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The gridlock apocalypse and total lack of perspective caused by the recent “Yes. No. Maybe. Sorry, what was the question?” attitude to whether we should fill up our jerry cans, water bottles and bottle tops with petrol appears to have died down in the local neighbourhood, presumably meaning that the locals can go back to their normal business of stabbing each other instead, as happened in Croydon on Saturday night. This happens with depressing regularity in south London, and it is hard not to be a little depressed by the drunken and aggressive antics of young men (in the main) come the weekend.

Give this man a medal!

On more musical matters, though, I have set to work on my arranging for Korea, which will involve some hitting of musical targets, given the various forces involved, and on Friday I played for a funeral in north London. To give credit where credit is due, the tube and the overland train delivered me both there and back without a hitch, laying to rest my worries as to whether I would make it in time. It transpired as well that both the other musicians involved – trumpeter and singer – had worked with me before, so it was a cosy and convivial atmosphere, as much as funerals can be.

In the evening it was the turn of the Malcolm Sargent Festival Choir, and we set to work on With Thy Might for the first time. I imagined that this might have its tricky moments, and there were a few quizzical looks here and there, but we seemed to make good progress on the piece for the first run through and I hope that at least some people grasped where the work is coming from, as they say.

Beyond that lay a busy weekend. On Saturday I was tutoring in the morning and then down to Brighton in the afternoon and evening for a second concert with the Esterhazy choir, the same repertoire as last week and, again, a big play. Yesterday was Palm Sunday, which is always a busy one for organists, so there was Widor in the morning up at Hampstead and then the St. John Passion in Kensington in the evening.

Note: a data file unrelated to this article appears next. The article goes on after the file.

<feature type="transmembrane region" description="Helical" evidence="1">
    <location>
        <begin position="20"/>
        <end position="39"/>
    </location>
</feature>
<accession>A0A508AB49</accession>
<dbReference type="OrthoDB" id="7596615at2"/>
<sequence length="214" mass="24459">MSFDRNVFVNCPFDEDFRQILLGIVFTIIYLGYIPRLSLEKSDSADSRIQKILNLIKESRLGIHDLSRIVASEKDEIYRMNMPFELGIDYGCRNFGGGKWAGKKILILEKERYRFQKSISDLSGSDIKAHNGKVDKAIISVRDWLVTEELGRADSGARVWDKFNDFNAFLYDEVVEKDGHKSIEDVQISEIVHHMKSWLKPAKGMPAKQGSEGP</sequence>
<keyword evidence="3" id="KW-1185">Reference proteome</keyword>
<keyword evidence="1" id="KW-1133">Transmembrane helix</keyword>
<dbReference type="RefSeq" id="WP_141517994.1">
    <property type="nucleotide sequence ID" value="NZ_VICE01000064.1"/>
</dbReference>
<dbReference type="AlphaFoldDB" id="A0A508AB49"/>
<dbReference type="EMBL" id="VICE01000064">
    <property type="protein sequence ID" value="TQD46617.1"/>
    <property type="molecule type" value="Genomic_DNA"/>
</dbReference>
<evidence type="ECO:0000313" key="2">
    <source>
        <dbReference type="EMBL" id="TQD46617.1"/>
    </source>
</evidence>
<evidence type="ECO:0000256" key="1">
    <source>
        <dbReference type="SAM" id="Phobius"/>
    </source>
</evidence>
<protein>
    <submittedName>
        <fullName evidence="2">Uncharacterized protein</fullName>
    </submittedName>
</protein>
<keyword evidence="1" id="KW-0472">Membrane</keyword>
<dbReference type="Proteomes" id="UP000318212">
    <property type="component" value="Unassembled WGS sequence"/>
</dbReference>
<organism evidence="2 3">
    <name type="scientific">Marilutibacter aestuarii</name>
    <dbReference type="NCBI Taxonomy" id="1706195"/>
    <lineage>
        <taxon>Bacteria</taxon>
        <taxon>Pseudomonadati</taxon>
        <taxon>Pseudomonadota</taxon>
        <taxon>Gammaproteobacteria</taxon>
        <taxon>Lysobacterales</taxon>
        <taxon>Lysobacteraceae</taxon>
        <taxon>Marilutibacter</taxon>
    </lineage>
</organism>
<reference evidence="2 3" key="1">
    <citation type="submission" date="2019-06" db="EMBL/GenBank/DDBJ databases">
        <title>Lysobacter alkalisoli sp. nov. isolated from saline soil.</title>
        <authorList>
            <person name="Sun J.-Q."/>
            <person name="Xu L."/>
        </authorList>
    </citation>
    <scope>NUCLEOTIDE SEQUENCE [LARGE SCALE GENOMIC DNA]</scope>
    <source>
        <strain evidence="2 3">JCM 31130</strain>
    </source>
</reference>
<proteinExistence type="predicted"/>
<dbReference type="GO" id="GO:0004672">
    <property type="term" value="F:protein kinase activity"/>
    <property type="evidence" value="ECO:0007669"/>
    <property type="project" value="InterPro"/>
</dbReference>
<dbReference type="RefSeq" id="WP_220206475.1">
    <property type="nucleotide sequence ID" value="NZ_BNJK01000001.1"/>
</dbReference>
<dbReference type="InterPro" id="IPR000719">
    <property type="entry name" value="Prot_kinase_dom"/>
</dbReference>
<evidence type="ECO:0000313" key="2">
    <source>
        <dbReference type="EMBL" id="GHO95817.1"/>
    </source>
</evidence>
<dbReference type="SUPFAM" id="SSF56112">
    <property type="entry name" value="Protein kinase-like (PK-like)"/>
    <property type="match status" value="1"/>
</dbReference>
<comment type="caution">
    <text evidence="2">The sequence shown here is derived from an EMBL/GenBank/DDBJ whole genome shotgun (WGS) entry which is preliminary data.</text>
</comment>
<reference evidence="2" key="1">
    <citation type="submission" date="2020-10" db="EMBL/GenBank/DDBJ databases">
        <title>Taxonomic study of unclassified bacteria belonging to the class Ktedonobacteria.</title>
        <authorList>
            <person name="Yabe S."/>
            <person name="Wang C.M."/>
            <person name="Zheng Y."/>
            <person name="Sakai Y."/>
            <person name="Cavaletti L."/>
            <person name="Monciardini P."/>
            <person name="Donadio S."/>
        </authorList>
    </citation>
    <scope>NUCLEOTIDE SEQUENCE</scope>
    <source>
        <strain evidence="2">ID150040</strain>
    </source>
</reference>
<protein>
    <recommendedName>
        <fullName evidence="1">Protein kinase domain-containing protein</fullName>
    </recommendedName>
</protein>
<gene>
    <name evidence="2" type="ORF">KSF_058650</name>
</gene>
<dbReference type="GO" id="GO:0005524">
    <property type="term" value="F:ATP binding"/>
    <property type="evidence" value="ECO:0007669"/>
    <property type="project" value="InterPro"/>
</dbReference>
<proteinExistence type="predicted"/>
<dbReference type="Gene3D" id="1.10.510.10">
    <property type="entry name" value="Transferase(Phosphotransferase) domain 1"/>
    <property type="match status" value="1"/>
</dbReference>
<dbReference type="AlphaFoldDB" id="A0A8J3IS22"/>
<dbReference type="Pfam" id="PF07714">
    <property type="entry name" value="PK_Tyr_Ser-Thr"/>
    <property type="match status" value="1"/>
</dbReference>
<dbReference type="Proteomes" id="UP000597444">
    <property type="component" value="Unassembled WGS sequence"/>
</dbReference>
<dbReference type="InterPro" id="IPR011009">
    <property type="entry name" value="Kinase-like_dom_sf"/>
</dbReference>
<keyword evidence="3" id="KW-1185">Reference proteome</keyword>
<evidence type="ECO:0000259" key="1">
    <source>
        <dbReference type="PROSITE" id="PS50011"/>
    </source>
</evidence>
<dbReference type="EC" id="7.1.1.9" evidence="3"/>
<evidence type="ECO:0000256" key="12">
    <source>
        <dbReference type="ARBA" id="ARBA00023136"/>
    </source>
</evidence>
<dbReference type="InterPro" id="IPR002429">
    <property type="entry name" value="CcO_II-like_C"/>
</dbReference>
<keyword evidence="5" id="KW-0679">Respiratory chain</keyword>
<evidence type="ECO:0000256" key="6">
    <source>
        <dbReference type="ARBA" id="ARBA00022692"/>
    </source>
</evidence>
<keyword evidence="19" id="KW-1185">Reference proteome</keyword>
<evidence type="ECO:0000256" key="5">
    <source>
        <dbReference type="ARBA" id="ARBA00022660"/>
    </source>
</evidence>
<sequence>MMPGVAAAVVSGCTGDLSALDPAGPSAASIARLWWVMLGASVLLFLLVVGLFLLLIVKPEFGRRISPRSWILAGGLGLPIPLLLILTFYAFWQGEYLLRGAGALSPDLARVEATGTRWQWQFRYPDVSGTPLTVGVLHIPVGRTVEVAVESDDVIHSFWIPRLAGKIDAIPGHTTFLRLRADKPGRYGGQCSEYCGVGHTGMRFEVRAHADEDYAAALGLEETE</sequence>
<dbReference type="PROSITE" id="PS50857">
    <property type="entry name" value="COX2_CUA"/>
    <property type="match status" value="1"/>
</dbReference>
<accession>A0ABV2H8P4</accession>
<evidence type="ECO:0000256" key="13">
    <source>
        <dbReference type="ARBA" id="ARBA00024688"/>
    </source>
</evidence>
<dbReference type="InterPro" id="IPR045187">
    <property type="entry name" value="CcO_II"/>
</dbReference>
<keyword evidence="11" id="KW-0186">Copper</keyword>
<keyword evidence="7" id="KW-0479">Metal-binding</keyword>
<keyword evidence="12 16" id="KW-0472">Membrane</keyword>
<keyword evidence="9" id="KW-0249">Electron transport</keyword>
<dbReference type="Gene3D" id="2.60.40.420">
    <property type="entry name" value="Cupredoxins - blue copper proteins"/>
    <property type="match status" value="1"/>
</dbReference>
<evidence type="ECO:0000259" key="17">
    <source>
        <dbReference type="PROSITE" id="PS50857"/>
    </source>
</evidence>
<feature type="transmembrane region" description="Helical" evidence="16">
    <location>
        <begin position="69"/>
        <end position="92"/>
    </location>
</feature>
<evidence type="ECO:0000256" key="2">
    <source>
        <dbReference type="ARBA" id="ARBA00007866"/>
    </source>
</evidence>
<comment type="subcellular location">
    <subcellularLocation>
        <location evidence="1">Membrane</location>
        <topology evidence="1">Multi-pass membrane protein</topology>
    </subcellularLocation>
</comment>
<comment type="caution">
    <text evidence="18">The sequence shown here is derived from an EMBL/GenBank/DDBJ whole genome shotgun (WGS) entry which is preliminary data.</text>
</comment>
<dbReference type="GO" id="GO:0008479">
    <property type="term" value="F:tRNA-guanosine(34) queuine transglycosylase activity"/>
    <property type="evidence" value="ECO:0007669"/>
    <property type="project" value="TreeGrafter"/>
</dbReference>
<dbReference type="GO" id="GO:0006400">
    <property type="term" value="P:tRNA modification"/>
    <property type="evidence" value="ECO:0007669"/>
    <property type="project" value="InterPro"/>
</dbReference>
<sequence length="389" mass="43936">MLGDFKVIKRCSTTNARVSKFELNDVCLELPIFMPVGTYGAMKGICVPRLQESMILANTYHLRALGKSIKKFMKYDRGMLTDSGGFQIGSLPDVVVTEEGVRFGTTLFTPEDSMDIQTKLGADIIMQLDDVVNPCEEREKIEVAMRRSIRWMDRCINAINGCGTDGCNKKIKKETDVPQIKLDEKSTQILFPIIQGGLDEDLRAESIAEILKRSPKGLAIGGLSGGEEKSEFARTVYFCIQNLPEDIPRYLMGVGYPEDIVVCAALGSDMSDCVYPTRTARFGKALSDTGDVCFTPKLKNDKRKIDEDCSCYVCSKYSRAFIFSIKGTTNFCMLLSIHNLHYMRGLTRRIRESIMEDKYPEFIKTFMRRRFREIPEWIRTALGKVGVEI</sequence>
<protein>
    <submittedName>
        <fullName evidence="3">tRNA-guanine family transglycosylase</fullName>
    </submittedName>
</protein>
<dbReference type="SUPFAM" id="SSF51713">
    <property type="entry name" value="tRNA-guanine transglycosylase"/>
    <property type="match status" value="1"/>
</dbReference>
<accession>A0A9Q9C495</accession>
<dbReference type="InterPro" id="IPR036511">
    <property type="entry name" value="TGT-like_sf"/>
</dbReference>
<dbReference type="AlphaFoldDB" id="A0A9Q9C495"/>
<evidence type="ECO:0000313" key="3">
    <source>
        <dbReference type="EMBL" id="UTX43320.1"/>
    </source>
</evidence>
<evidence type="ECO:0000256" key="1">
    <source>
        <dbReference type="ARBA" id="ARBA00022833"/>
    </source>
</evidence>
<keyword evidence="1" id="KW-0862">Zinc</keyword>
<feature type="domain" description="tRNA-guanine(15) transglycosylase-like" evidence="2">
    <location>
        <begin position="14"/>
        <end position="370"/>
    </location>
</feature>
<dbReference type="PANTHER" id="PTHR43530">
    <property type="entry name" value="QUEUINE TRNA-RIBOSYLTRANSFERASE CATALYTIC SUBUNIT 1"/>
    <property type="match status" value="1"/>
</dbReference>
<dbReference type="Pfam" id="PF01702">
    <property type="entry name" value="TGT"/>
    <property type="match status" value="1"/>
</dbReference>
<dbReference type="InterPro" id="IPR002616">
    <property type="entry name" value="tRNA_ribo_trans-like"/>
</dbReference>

Bach. Inspiring Passions.

It being A Significant Day as well there was champagne for lunch and sneakily at other times as well, and that will be carrying on today, which will be a day off from work in lieu of yesterday.

Given that, as of the new month, this is also a house without a TV licence, I shall have to find my education, entertainment and information elsewhere than the television, but there is good news on two different fronts in this matter. Firstly the excellent and bizarrely unknown Ed Reardon’s Week returns to Radio 4 tomorrow (Tuesday) evening in the 18:30 slot.

Ed Reardon's Week is back tomorrow, thank heavens.

This is by some margin the best thing on the radio and, most likely, the best thing the Beeb puts out, currently on series 8 and still firing on all cylinders. If you don’t know this show, then this is an ideal opportunity to catch up on the previous seven series and share irascible Ed’s disdain for all things jargonese and bureaucratic, and several other contemporary annoyances too. Anybody with a cat called Elgar gets my vote.

Secondly the Significant Day brought with it something which is definitely going to tick all those Reithian boxes, namely the board game 1960: The Making Of The President.

A worthy and inspiring pastime

This is something which has been on my radar for a while, and designed by the same chap who made Twilight Struggle, the highest rated game out there according to those in the know (Monopoly is ranked 7,858th, by the way).  Regular readers of this blog will know that I am a keen player of these kinds of things, and am happy to stand up and be counted.  For me the hours spent involved in these antics represent the very definition of quality time – an intellectual pursuit, an opportunity to leave behind daily toil and, most importantly, a chance to share enjoyment with those who matter.  I am glad that my life these days allows me the chance to spend time on this.

I’ve been fascinated by tricky Dick for a while, and not just because of John Adams’s Nixon in China, but also the whole personality of the man and his ability to snatch victory from the jaws of defeat and, it must be said, do the opposite even more spectacularly.

Oh dear...Nixon caught giving a voter his undivided attention. Remind you of anyone?

I had no idea that the 1960 US election was so close, neither that so many issues came into play.  In many ways it was the first modern election, and I am looking forward to this one hitting the table. Needless to say, I’ll be playing as Nixon.